Zimbabwe News and Internet Radio

Sulu lives the pledge

By Blessing Masakadza

James Chapter Two verse 16 has so many lessons for those who promise to do something but go under when it’s time to fulfil their promises.

Sulumani Chimbetu (left) and Tongai ‘Greatman’ Gwaze (right)
Sulumani Chimbetu (left) and Tongai ‘Greatman’ Gwaze (right)

“If one of you says to them, ‘Go in peace; keep warm and well fed,’ but does nothing about their physical needs, what good is it?” it says.

Dendera music maestro Suluman Chimbetu, pictured, is breaking with the habit of making pledges and renege or fails to honour them. This does not suggest that he has previously made pledges and failed to honour them.

Sulu has kept his promise on Tongai “Greatman” Gwaze, a local musician living with disability but whose desire to overcome difficulties has touched many.

Sulu worked with Gwaze on his album titled Cheziya and he featured in the song Pandakazvarwa.

Now Sulu is taking Greatman to the United Kingdom when he embarks on his Easter tour in March.

“We will be going to England on March 2 and we are going with him. I said it earlier and that promise will be fulfilled,” he said.

Sulu first made the pledge when he initially visited Greatman in Mufakose.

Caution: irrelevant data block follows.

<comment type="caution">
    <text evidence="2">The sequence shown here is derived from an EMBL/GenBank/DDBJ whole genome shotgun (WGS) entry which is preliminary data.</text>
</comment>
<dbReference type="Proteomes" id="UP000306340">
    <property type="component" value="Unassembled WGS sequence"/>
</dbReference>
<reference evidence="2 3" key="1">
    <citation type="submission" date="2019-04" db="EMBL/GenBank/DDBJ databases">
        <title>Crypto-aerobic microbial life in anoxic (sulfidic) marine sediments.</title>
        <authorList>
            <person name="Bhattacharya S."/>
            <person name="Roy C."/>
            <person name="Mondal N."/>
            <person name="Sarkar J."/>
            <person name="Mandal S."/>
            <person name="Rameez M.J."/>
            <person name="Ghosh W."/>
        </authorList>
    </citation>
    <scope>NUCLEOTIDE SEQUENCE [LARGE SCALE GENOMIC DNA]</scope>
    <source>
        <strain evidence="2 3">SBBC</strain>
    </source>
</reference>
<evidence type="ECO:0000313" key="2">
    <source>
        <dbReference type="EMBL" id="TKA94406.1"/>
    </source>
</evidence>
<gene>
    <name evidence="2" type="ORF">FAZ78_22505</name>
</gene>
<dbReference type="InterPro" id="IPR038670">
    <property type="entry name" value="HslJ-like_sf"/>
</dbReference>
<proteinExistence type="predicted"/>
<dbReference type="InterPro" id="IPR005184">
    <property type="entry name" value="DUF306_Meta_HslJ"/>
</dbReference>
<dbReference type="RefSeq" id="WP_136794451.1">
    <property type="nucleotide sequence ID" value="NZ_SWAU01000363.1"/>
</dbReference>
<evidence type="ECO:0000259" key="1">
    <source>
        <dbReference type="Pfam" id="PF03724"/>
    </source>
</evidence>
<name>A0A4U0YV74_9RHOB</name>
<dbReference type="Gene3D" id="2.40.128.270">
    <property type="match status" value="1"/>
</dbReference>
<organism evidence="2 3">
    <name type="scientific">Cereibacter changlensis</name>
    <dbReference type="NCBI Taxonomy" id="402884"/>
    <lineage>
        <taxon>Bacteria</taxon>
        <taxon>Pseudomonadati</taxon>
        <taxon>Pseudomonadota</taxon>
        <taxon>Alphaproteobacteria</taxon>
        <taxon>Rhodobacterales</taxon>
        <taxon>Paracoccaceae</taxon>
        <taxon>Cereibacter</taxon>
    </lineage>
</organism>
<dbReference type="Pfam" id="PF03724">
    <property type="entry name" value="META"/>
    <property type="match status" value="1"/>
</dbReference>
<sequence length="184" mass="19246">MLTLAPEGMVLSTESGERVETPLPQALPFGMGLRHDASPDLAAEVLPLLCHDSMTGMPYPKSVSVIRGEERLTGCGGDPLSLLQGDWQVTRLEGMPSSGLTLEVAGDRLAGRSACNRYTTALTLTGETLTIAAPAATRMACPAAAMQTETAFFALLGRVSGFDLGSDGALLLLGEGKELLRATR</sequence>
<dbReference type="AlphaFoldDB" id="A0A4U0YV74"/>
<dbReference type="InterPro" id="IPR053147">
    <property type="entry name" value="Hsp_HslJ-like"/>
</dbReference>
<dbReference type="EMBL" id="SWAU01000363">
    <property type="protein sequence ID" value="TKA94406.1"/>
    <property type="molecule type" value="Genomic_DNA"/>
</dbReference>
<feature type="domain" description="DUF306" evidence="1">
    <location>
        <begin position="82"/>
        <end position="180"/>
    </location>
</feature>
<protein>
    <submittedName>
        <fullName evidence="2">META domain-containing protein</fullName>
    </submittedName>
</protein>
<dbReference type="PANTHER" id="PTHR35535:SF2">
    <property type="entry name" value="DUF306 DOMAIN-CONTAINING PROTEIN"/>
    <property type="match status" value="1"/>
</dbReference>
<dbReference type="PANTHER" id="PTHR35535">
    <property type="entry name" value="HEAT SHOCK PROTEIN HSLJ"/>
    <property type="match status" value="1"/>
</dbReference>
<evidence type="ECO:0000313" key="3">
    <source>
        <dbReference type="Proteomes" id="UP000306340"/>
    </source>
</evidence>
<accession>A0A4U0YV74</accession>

The Zimbabwe Prisons and Correctional Services (ZPCS) goodwill ambassador has since wooed businessman Wicknell Chivayo to pay a courtesy call on the rising musician.

“Yes, Sir Wicknell agreed and we will be visiting him. He was travelling and as soon as he is back, we will go and see Greatman,” he said.

Gwaze was born with congenital malformations and is unable to use his legs and hands.

He moves in a wheelchair but that has not stopped him from pursuing his career.

His album Cheziya, carries eight tracks which include the title track, Mwanangu, Mwanakomana and Pandakazvarwa.

He is among artistes such as Soul Borne and Kadoma’s JJ Vibes, who have shown determination and courage to realise their musical dreams despite obstacles.

There was once a special group whose brilliance was epitomised by the late gifted Paul Matavire who led the Jairos Jiri Band in the 1980s.

Matavire’s lyrics which were mixed with idioms and folklore stories made him a favourite of many music fans who rewarded the star with commercial support.

Those of his generation remember him and the Jairosi Jiri Band as one of the greatest stories to come out of post independent Zimbabwe.

Of course, there is Munyaradzi Munodawafa whose musical prowess endeared him to thousands of fans despite starting a promising career at a very tender age. DailyNews